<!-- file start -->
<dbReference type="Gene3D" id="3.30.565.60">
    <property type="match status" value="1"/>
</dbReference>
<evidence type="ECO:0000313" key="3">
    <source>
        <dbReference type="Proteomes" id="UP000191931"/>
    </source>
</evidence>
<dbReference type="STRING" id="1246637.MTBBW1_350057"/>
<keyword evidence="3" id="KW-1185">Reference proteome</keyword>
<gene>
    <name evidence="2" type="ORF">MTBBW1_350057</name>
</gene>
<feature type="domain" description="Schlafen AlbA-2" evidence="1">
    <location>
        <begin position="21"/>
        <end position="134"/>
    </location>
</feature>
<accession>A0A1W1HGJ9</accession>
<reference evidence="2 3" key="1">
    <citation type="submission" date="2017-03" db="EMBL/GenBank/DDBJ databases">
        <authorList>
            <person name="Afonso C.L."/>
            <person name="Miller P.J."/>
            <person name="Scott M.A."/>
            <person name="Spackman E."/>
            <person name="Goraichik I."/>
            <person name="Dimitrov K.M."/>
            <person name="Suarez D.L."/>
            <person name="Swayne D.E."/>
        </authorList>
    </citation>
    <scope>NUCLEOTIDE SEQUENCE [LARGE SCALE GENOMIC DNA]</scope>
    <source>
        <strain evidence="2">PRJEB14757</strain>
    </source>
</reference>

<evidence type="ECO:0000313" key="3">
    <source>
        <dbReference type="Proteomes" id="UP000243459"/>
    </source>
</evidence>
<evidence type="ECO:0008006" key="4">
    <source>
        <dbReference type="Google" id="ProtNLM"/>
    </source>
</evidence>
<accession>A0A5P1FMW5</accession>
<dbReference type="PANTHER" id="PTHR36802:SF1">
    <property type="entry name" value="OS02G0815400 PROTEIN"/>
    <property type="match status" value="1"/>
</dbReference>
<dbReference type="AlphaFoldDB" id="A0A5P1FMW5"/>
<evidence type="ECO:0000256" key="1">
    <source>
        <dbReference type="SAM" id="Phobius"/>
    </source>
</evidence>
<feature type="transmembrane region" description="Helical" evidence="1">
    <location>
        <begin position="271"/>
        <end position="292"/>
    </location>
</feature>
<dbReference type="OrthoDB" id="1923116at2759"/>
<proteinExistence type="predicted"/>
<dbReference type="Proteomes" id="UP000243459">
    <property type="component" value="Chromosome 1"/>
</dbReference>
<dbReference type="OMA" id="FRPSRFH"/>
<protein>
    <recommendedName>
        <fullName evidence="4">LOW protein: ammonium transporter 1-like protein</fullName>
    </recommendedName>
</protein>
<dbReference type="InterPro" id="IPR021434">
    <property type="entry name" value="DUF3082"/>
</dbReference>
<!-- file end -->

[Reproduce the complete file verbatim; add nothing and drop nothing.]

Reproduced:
<dbReference type="Gene3D" id="3.30.565.60">
    <property type="match status" value="1"/>
</dbReference>
<evidence type="ECO:0000313" key="3">
    <source>
        <dbReference type="Proteomes" id="UP000191931"/>
    </source>
</evidence>
<dbReference type="STRING" id="1246637.MTBBW1_350057"/>
<keyword evidence="3" id="KW-1185">Reference proteome</keyword>
<gene>
    <name evidence="2" type="ORF">MTBBW1_350057</name>
</gene>
<feature type="domain" description="Schlafen AlbA-2" evidence="1">
    <location>
        <begin position="21"/>
        <end position="134"/>
    </location>
</feature>
<accession>A0A1W1HGJ9</accession>
<reference evidence="2 3" key="1">
    <citation type="submission" date="2017-03" db="EMBL/GenBank/DDBJ databases">
        <authorList>
            <person name="Afonso C.L."/>
            <person name="Miller P.J."/>
            <person name="Scott M.A."/>
            <person name="Spackman E."/>
            <person name="Goraichik I."/>
            <person name="Dimitrov K.M."/>
            <person name="Suarez D.L."/>
            <person name="Swayne D.E."/>
        </authorList>
    </citation>
    <scope>NUCLEOTIDE SEQUENCE [LARGE SCALE GENOMIC DNA]</scope>
    <source>
        <strain evidence="2">PRJEB14757</strain>
    </source>
</reference>

<evidence type="ECO:0000313" key="3">
    <source>
        <dbReference type="Proteomes" id="UP000243459"/>
    </source>
</evidence>
<evidence type="ECO:0008006" key="4">
    <source>
        <dbReference type="Google" id="ProtNLM"/>
    </source>
</evidence>
<accession>A0A5P1FMW5</accession>
<dbReference type="PANTHER" id="PTHR36802:SF1">
    <property type="entry name" value="OS02G0815400 PROTEIN"/>
    <property type="match status" value="1"/>
</dbReference>
<dbReference type="AlphaFoldDB" id="A0A5P1FMW5"/>
<evidence type="ECO:0000256" key="1">
    <source>
        <dbReference type="SAM" id="Phobius"/>
    </source>
</evidence>
<feature type="transmembrane region" description="Helical" evidence="1">
    <location>
        <begin position="271"/>
        <end position="292"/>
    </location>
</feature>
<dbReference type="OrthoDB" id="1923116at2759"/>
<proteinExistence type="predicted"/>
<dbReference type="Proteomes" id="UP000243459">
    <property type="component" value="Chromosome 1"/>
</dbReference>
<dbReference type="OMA" id="FRPSRFH"/>
<protein>
    <recommendedName>
        <fullName evidence="4">LOW protein: ammonium transporter 1-like protein</fullName>
    </recommendedName>
</protein>
<dbReference type="InterPro" id="IPR021434">
    <property type="entry name" value="DUF3082"/>
</dbReference>